I don't know that I can answer why trimethylamine should be less basic. I don't think it is the only instance in which the acidities do not follow an expected pattern. I have pointed out the (di and tri)fluoroacetic acid(s) do not follow the expected trend. Generally a fluoro substituent is less electron withdrawing than the other halogens, compare benzoic acids, phenols, anilines, haloforms, haloethanols, rate of leaving group, haloacid acidity, etc. I certainly cannot explain why fluoroacetic acid should be more acidic than chloroacetic acid. It isn't that this result cannot be explained, but I don't know the reason.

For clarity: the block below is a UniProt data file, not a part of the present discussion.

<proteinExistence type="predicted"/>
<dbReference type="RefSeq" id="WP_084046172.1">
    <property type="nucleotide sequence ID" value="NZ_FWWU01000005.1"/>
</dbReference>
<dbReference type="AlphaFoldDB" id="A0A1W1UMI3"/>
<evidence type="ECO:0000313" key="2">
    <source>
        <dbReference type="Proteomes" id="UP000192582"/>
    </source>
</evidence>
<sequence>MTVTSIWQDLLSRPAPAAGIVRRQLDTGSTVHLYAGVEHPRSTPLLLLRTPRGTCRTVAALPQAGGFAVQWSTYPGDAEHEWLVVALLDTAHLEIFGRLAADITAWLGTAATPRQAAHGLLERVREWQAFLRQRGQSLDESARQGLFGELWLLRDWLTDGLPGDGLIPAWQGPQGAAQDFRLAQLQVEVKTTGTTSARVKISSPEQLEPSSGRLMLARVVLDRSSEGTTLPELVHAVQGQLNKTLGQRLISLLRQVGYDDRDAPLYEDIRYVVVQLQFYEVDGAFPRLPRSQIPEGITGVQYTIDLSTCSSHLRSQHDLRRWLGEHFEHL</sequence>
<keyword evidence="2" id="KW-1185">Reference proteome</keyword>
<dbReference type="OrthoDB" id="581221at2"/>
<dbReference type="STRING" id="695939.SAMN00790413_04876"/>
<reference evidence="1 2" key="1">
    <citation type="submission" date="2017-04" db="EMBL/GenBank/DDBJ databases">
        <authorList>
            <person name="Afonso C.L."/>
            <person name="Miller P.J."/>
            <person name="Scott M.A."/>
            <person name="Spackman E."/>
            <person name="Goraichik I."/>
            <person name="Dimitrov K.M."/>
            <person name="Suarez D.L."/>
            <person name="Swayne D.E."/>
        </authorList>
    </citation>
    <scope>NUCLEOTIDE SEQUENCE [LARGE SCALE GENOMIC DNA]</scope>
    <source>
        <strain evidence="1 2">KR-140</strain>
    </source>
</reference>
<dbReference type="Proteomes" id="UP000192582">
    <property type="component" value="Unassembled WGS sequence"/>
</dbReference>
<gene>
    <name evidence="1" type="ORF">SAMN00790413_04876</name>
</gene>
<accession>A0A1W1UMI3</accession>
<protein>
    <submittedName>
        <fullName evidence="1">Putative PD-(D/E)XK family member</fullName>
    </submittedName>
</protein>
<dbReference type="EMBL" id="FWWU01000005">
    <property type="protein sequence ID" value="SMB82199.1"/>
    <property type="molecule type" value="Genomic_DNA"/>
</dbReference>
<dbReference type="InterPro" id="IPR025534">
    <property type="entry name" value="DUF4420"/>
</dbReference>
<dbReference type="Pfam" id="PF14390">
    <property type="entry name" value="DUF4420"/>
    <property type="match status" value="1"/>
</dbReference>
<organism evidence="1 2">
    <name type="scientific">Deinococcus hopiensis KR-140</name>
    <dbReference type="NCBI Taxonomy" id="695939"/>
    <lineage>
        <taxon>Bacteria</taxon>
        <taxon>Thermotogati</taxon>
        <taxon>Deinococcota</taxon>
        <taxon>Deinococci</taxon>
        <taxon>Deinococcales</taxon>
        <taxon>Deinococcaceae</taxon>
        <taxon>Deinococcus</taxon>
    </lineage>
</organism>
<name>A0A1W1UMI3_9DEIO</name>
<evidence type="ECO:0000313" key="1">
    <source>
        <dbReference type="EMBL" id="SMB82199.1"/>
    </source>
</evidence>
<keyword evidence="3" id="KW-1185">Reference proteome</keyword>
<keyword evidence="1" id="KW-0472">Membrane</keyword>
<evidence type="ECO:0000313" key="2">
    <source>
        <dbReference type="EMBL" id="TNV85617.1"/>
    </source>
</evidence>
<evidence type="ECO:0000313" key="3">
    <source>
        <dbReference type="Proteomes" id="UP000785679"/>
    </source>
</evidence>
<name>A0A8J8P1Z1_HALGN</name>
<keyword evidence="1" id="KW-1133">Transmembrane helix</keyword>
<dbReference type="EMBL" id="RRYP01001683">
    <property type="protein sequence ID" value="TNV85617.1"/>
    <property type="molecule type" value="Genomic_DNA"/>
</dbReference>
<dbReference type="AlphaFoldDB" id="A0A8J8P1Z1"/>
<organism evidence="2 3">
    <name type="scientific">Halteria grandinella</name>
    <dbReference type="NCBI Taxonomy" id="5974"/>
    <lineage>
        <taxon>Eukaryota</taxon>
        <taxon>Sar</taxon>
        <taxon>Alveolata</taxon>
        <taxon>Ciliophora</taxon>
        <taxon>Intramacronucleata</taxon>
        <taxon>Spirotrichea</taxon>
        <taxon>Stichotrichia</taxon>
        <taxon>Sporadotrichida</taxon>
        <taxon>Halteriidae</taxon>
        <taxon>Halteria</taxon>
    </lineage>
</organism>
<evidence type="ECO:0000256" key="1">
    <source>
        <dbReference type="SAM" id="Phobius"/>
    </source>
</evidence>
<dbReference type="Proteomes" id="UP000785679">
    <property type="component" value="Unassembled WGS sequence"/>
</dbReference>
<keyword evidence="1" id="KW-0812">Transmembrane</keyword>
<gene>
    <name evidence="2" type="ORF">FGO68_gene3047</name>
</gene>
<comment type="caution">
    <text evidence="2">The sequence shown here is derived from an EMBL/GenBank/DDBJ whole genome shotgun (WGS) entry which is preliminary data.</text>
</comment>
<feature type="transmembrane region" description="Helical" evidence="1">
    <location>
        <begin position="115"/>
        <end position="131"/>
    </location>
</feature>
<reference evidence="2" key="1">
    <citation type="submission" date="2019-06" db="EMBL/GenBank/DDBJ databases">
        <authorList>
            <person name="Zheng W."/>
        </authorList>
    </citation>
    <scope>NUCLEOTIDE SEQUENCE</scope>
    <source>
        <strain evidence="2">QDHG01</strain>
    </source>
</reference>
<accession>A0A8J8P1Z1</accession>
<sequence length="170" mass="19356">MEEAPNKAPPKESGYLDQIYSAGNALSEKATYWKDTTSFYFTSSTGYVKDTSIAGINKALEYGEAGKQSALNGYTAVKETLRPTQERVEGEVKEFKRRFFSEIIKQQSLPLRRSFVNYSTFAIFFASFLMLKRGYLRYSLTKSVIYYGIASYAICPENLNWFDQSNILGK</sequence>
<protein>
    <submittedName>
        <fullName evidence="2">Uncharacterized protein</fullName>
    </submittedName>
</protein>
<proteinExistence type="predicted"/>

If you compare ammonia (9.21), ethylamine (10.64), diethylamine (10.98), and triethylamine (10.65), there is an increase in basicity from ammonia to ethylamine. There is a smaller increase in basicity in diethylamine and small decrease in basicity in triethylamine. A similar but smaller decrease in basicity occurs. If you compare other amines, it appears that a methyl group does not give the same result as an ethyl or other alkyl groups. (See http://research.chem.psu.edu/brpgroup/pKa_compilation.pdf
.) Could the measurement of the pKa data be more complicated than examining a structure would suggest? Let's look at hydronium ions. Perhaps it also is not as simple as we might have expected, see http://www.lsbu.ac.uk/water/ionish.html
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